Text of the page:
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Public Forest Policy in a National Emergency

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This paper discusses some impacts of the current national emergency on forest conservation, effects of the present emergency on long-run forestry goals, and some special problems that forestry faces because of emergency conditions. It describes (1) some special federal activities that contribute to forest policy formation, and (2) Forest Service policies with particular reference to the current emergency. It does not discuss the adaptation of state forest policies to emergency conditions.

Document Type: Journal Article

Affiliations: Assistant chief, Forest Service, U. S. Dept. of Agric., Washington, D. C.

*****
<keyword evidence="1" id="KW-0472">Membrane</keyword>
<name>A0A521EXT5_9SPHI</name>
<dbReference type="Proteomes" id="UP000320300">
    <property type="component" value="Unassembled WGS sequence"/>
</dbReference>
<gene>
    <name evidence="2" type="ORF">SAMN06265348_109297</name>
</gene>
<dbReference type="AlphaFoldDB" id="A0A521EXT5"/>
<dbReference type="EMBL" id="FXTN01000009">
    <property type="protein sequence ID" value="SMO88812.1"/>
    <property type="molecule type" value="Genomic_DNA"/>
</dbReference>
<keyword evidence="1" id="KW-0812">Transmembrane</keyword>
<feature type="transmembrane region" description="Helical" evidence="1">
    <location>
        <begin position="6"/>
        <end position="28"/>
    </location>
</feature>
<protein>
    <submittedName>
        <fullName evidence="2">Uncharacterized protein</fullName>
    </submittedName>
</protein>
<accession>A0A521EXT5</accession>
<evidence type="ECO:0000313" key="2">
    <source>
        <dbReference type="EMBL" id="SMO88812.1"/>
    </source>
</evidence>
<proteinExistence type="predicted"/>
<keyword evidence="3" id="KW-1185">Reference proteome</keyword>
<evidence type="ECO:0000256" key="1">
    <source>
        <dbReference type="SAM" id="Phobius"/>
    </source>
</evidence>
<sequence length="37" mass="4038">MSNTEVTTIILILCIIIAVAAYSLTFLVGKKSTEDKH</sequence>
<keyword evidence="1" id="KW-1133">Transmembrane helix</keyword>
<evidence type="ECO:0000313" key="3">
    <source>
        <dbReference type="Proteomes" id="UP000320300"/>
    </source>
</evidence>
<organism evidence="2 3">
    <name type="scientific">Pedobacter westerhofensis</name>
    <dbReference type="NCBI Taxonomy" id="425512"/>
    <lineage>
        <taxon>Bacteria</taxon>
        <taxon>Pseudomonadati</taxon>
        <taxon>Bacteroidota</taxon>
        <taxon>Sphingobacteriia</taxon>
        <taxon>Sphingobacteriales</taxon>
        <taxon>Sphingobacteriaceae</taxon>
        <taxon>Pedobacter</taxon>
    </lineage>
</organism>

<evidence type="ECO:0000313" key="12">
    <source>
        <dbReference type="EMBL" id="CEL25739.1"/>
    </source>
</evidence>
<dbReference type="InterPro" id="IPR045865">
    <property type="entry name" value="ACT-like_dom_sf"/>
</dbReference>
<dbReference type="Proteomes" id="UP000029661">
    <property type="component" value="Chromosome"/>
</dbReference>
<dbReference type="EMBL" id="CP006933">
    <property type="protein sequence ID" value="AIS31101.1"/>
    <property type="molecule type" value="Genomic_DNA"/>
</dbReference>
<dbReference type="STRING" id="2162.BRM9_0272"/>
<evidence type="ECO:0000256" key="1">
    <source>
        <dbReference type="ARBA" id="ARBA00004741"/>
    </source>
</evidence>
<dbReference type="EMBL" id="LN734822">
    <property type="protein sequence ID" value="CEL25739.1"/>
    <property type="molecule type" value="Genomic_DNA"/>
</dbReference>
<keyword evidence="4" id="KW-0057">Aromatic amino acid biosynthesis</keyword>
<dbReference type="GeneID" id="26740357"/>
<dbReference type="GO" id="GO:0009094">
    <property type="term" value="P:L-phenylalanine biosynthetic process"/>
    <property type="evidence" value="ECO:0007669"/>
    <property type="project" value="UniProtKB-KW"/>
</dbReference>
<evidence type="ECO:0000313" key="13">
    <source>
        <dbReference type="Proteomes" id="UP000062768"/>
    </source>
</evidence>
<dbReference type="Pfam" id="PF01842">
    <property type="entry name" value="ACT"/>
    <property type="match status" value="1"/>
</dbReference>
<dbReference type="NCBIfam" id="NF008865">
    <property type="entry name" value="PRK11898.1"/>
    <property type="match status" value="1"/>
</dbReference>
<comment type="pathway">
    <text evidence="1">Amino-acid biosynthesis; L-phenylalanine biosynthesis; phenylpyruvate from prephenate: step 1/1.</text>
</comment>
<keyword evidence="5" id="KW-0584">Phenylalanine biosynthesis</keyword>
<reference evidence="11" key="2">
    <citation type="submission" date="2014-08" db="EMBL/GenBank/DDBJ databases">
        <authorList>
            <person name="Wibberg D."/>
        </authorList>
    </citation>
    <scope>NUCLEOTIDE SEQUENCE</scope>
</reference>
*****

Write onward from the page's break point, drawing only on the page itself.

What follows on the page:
Publication date: April 1, 1952

More about this publication?
  • The Journal of Forestry is the most widely circulated scholarly forestry journal in the world. In print since 1902, the Journal has received several national awards for excellence. The mission of the Journal of Forestry is to advance the profession of forestry by keeping forest management professionals informed about significant developments and ideas in the many facets of forestry: economics, education and communication, entomology and pathology, fire, forest ecology, geospatial technologies, history, international forestry, measurements, policy, recreation, silviculture, social sciences, soils and hydrology, urban and community forestry, utilization and engineering, and wildlife management. The Journal is published bimonthly: January, March, May, July, September, and November.
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